Enhanced sensitivity of the peripheral cholinergic vascular response in patients with chronic fatigue syndrome
Acetylcholine is a chemical found in the nervous system which helps transmit nerve impulses from the brain around the body. Brain scans have shown that people with ME/CFS may be abnormally sensitive to acetylcholine, and this could help explain many of the symptoms they experience.
Acetylcholine is also found in the lining of blood vessels, and can influence the flow of blood through an artery by relaxing its walls so that its diameter increases. By stimulating the skin with small amounts of acetylcholine, and measuring the resulting changes in blood flow, it was possible to test the sensitivity of blood vessels in the forearm. People with ME/CFS were found to be more sensitive to acetylcholine than were healthy people of the same age.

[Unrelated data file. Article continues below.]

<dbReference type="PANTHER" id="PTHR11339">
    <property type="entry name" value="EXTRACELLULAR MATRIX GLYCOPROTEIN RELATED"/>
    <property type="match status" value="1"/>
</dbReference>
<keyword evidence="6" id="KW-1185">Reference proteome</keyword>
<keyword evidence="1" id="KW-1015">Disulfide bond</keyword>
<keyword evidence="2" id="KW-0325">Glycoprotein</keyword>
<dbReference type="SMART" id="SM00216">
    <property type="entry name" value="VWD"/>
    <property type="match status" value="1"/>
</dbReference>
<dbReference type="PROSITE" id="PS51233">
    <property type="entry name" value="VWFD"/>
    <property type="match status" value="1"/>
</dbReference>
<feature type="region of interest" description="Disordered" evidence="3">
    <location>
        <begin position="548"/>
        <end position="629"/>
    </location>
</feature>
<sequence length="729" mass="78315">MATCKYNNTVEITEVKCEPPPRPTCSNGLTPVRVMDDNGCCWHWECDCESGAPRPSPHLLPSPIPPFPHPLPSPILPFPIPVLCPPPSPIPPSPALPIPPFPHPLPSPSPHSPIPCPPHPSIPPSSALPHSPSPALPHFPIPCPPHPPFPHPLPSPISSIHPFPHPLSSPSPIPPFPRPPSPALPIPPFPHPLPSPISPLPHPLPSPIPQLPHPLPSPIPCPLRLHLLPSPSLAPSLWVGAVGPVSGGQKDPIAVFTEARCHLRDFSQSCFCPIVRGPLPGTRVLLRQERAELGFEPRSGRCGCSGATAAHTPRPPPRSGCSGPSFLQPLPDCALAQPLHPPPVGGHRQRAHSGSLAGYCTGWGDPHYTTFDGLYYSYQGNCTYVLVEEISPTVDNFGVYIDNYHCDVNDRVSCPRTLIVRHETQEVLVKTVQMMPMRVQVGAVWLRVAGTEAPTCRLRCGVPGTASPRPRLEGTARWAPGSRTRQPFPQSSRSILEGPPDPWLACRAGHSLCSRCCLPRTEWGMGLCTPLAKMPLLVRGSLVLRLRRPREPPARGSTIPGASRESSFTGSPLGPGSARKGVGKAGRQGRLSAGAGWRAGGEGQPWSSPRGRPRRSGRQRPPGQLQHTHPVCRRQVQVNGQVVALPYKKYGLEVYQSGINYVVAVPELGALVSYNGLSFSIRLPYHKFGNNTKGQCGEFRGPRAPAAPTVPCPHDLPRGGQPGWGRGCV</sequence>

Sensitivity to acetylcholine may be an important feature of ME/CFS, and this abnormality may have an impact on the health of the heart and circulation of people with the condition.